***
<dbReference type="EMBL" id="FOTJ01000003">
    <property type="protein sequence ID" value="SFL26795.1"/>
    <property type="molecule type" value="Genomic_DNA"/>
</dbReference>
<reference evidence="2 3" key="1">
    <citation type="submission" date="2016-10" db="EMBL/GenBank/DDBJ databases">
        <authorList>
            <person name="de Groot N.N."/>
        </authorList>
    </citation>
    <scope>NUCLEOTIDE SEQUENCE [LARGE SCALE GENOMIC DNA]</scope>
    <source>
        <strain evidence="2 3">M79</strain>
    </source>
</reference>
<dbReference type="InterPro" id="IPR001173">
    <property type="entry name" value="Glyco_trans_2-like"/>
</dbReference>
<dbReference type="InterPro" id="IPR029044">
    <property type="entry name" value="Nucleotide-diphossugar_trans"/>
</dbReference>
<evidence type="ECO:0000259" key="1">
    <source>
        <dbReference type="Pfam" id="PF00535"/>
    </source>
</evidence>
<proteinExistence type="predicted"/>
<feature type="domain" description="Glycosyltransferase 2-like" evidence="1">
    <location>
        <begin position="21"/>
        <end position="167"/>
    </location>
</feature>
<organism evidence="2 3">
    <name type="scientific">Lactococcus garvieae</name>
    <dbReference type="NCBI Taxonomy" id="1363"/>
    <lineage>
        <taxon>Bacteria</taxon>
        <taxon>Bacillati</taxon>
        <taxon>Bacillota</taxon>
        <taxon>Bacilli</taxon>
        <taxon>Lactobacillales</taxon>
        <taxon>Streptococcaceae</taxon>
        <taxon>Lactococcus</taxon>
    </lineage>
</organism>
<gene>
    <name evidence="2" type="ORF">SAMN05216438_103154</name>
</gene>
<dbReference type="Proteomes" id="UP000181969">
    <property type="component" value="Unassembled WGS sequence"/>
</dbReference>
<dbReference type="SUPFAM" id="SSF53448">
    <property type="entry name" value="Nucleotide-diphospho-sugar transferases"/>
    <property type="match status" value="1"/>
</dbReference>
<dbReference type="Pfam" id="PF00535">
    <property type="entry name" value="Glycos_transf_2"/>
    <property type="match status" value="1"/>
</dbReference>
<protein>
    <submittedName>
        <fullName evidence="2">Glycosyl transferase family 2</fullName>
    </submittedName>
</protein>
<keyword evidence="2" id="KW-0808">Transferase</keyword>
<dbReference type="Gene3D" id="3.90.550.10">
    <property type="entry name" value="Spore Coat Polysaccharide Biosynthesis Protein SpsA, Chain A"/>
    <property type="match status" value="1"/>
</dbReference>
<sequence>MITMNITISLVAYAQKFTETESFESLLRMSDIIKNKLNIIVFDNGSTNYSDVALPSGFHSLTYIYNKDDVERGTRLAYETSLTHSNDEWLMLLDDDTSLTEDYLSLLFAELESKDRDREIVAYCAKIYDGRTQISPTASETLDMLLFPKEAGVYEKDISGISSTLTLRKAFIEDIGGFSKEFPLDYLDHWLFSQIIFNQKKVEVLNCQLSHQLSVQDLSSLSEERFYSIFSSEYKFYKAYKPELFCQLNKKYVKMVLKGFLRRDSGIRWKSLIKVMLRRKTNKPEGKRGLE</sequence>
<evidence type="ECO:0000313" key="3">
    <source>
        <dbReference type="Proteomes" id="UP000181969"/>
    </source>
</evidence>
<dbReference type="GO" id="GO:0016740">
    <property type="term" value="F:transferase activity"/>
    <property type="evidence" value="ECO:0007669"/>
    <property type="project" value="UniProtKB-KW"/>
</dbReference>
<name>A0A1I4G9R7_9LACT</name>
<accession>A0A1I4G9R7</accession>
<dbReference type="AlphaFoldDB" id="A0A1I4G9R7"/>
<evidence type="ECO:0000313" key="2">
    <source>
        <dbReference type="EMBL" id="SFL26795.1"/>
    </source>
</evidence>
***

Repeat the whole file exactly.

<dbReference type="EMBL" id="FOTJ01000003">
    <property type="protein sequence ID" value="SFL26795.1"/>
    <property type="molecule type" value="Genomic_DNA"/>
</dbReference>
<reference evidence="2 3" key="1">
    <citation type="submission" date="2016-10" db="EMBL/GenBank/DDBJ databases">
        <authorList>
            <person name="de Groot N.N."/>
        </authorList>
    </citation>
    <scope>NUCLEOTIDE SEQUENCE [LARGE SCALE GENOMIC DNA]</scope>
    <source>
        <strain evidence="2 3">M79</strain>
    </source>
</reference>
<dbReference type="InterPro" id="IPR001173">
    <property type="entry name" value="Glyco_trans_2-like"/>
</dbReference>
<dbReference type="InterPro" id="IPR029044">
    <property type="entry name" value="Nucleotide-diphossugar_trans"/>
</dbReference>
<evidence type="ECO:0000259" key="1">
    <source>
        <dbReference type="Pfam" id="PF00535"/>
    </source>
</evidence>
<proteinExistence type="predicted"/>
<feature type="domain" description="Glycosyltransferase 2-like" evidence="1">
    <location>
        <begin position="21"/>
        <end position="167"/>
    </location>
</feature>
<organism evidence="2 3">
    <name type="scientific">Lactococcus garvieae</name>
    <dbReference type="NCBI Taxonomy" id="1363"/>
    <lineage>
        <taxon>Bacteria</taxon>
        <taxon>Bacillati</taxon>
        <taxon>Bacillota</taxon>
        <taxon>Bacilli</taxon>
        <taxon>Lactobacillales</taxon>
        <taxon>Streptococcaceae</taxon>
        <taxon>Lactococcus</taxon>
    </lineage>
</organism>
<gene>
    <name evidence="2" type="ORF">SAMN05216438_103154</name>
</gene>
<dbReference type="Proteomes" id="UP000181969">
    <property type="component" value="Unassembled WGS sequence"/>
</dbReference>
<dbReference type="SUPFAM" id="SSF53448">
    <property type="entry name" value="Nucleotide-diphospho-sugar transferases"/>
    <property type="match status" value="1"/>
</dbReference>
<dbReference type="Pfam" id="PF00535">
    <property type="entry name" value="Glycos_transf_2"/>
    <property type="match status" value="1"/>
</dbReference>
<protein>
    <submittedName>
        <fullName evidence="2">Glycosyl transferase family 2</fullName>
    </submittedName>
</protein>
<keyword evidence="2" id="KW-0808">Transferase</keyword>
<dbReference type="Gene3D" id="3.90.550.10">
    <property type="entry name" value="Spore Coat Polysaccharide Biosynthesis Protein SpsA, Chain A"/>
    <property type="match status" value="1"/>
</dbReference>
<sequence>MITMNITISLVAYAQKFTETESFESLLRMSDIIKNKLNIIVFDNGSTNYSDVALPSGFHSLTYIYNKDDVERGTRLAYETSLTHSNDEWLMLLDDDTSLTEDYLSLLFAELESKDRDREIVAYCAKIYDGRTQISPTASETLDMLLFPKEAGVYEKDISGISSTLTLRKAFIEDIGGFSKEFPLDYLDHWLFSQIIFNQKKVEVLNCQLSHQLSVQDLSSLSEERFYSIFSSEYKFYKAYKPELFCQLNKKYVKMVLKGFLRRDSGIRWKSLIKVMLRRKTNKPEGKRGLE</sequence>
<evidence type="ECO:0000313" key="3">
    <source>
        <dbReference type="Proteomes" id="UP000181969"/>
    </source>
</evidence>
<dbReference type="GO" id="GO:0016740">
    <property type="term" value="F:transferase activity"/>
    <property type="evidence" value="ECO:0007669"/>
    <property type="project" value="UniProtKB-KW"/>
</dbReference>
<name>A0A1I4G9R7_9LACT</name>
<accession>A0A1I4G9R7</accession>
<dbReference type="AlphaFoldDB" id="A0A1I4G9R7"/>
<evidence type="ECO:0000313" key="2">
    <source>
        <dbReference type="EMBL" id="SFL26795.1"/>
    </source>
</evidence>